Just Remember to Look Up
I was walking along a mud flat at low tide with a group of guests when I spotted several greater yellowlegs standing on a small rise that was surrounded by a tidepool. I stopped to point them out and talk a bit about their pretty call and how they feed on small fish and insects. As we watched the yellowlegs wade and forage in the shallow water, a bald eagle flew overhead attracting the attention of this bird. Just a small reminder from our friend the Greater Yellowlegs to remember to occasionally look up.
Mother Natures’s Art
I’ve been looking at these scales, or chatter marks as they are called, near Dawes Glacier for years. I love showing them to our guests. They always feel impactful to me. Maybe it’s because they weren’t yet exposed when John Muir visited Dawes in 1880, or perhaps it’s just Mother Nature’s raw talent as an artist. Whatever it is, this part of Endicott Arm is one that I always enjoy gazing at.
Wait for it…
One of the most thrilling things we get to do on our cruises is to wait and watch for glaciers to calve. Just when you think it’s time to go and you’ll be disappointed that you didn’t see anything big, the glacier answers with a thunderous crack and an enormous splash.
A special old bear
We watched this old bear at Pack Creek on Alaska’s Admiralty Island in the spring. She’s thirtysomething and walks with a deep limp from a broken leg now healed. Her nose was once broken and sits askew. Even as she digs clams with mud clinging to her aged fur, I can’t help but think she’s the most beautiful animal I’ve ever seen.
Get to know John and Al our photography workshop instructors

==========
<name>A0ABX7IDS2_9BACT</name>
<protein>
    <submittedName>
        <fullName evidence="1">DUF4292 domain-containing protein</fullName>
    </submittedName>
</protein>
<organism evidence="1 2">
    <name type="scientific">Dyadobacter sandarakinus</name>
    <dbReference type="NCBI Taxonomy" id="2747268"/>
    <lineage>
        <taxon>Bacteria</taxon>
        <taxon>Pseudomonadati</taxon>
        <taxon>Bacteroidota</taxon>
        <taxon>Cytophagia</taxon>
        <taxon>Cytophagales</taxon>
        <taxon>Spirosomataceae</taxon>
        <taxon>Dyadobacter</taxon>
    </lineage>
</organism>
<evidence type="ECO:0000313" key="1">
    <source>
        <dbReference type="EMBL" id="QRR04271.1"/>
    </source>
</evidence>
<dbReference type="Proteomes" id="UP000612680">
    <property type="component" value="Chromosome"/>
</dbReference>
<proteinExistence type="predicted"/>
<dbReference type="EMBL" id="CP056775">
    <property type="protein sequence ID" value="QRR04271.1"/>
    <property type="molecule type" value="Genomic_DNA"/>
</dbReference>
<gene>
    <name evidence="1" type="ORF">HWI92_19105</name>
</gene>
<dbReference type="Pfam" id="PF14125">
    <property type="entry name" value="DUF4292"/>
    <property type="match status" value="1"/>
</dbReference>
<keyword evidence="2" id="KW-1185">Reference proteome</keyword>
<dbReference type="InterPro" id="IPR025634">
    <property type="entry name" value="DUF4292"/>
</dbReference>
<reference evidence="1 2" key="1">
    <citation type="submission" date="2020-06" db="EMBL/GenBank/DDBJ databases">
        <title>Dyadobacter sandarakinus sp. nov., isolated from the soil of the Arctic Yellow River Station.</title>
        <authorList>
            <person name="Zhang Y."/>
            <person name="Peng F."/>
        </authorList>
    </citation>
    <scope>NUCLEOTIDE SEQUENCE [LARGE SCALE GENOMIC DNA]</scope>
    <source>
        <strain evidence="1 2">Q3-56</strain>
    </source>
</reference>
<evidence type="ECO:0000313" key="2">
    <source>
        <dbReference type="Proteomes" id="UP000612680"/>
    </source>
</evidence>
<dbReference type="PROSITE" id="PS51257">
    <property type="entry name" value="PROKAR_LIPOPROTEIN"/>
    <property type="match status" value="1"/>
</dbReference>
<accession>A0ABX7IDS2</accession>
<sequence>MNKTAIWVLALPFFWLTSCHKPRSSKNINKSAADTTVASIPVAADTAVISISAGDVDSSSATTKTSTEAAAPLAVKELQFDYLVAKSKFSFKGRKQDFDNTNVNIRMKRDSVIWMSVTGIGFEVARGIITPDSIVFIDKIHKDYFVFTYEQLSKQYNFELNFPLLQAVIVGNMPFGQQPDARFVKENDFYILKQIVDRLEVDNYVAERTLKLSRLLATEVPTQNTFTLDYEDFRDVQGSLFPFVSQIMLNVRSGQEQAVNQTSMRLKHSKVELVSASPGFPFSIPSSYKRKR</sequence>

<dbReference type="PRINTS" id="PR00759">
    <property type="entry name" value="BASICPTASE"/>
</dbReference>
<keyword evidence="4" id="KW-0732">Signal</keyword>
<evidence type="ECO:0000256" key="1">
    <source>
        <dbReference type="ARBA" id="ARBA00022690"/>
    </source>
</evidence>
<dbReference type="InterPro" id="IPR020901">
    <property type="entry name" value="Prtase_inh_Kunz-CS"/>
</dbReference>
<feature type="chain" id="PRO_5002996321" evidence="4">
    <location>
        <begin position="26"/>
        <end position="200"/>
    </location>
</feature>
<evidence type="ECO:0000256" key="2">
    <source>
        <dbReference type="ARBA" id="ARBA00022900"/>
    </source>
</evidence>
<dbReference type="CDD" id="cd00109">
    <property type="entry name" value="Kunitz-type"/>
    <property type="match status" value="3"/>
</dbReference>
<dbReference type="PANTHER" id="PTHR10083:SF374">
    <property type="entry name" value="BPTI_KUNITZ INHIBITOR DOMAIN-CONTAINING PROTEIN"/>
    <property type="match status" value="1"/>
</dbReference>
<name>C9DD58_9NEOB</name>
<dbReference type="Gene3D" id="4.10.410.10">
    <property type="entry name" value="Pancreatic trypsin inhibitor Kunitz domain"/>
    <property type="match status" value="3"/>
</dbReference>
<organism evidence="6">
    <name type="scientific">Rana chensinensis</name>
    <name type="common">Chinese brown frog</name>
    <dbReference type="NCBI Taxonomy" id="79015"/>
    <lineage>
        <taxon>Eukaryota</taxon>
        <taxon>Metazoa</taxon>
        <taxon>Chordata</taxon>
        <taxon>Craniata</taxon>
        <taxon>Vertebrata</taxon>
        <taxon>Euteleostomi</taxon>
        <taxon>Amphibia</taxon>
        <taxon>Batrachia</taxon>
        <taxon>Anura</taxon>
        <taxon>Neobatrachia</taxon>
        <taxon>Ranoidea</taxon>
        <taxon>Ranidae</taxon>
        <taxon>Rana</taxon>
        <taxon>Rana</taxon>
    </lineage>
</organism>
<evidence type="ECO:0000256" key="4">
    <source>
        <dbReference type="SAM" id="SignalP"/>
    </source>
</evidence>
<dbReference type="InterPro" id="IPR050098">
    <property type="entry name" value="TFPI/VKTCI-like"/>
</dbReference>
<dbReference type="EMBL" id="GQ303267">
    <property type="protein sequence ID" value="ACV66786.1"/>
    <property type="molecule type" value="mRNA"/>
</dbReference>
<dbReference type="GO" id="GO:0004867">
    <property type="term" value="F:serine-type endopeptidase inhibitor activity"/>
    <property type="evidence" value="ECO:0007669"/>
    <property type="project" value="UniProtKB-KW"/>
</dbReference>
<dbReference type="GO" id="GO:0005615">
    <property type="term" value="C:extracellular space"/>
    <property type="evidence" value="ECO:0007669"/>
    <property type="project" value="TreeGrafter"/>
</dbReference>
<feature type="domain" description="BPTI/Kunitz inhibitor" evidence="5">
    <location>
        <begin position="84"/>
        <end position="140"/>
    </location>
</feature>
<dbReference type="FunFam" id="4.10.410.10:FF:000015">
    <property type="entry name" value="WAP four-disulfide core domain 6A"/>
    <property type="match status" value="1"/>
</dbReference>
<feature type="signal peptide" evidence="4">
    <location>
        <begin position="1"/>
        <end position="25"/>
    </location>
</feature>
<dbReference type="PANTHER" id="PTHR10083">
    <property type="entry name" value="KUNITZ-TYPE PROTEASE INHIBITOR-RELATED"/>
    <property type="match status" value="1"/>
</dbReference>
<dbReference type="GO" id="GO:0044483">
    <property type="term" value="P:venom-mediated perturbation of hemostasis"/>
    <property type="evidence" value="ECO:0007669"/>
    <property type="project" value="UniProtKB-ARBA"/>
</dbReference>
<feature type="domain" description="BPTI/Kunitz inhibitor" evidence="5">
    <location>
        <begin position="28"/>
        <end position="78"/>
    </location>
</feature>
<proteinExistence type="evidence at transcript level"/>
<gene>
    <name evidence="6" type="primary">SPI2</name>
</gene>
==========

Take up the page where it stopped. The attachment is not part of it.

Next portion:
On Saturday we sat down around the settee on the David B for a chat about what it’s like to go on one of our photography workshops. It was a fun, light-hearted chat about the highlight’s from last year’s Glacier Bay workshop, John and Al’s background in photography, and what we’re excited about for this coming season’s workshops.
You don’t have to be an expert photographer to come on these trips. All you need is a love of nature, the desire to take great pictures and to have fun. You can watch the video in its entirety below.
Visit our Alaska Photography Workshops page for more information, dates, rates, and availability.
We’re talking about bears on Facebook Live
We tried something new — Facebook Live!
Jeffrey and I thought it would be fun to see what it was like to do a Facebook Live Chat so we could talk about what we do on the David B, where we go, and to answer questions about what our trips are like. It turned out to be a blast. We were joined by lots of familiar people as well as new people. Not only did we get to talk about one of my favorite bear experiences from as summer, but we also got to answer questions about our trips and drinks with glacier ice.
Below is a link to our YouTube account that has the conversation. I hope you enjoy it and stay tuned for more Facebook Live Chats. And if you haven’t had a chance to follow the David B on Facebook, here’s a link.
Epic Glacier Day
I keep a little journal and I thought you might like to see what I wrote about. I titled it Epic Glacier Day
May 26 – 0544 Epic Glacier Day:
woke up in front of Reid Glacier.
Actually, Epic Glacier Day (EGD) really started the day before when we dropped anchor and spent several hours ashore at Reid glacier’s snout taking pictures as part of our photography workshop cruise. EGD started by waking up anchored face to face with a massive glacier. As I prepared coffee and breakfast, I occasionally walked outside to stare at the glacier and to listen to the sounds of the glacier’s rushing meltwater streams and waterfalls. The water sounds would occasionally be interrupted by the calls of some of my favorite birds – black oystercatchers. Although small bits of ice floated in the inlet, this glacier no longer calves big icebergs into the water. It has retreated to rest on a mudflat, and high tides now only kiss Reid’s wide icy snout.
went to Johns Hopkins then Margerie
We made a stop at Lamplough Glacier, which sits like a watchdog to the entrance of Johns Hopkins Inlet. The sky had cleared to a bright blue. We paid our respects to Lamplough and entered Johns Hopkins Inlet for a view of Johns Hopkins Glacier as it spilled into the inlet from the impossibly high and jagged Fairweather Mountains. After witnessing an enormous avalanche spill onto the glacier, we turned to continue EGD with our fourth and fifth glaciers – Margerie and the Grand Pacific.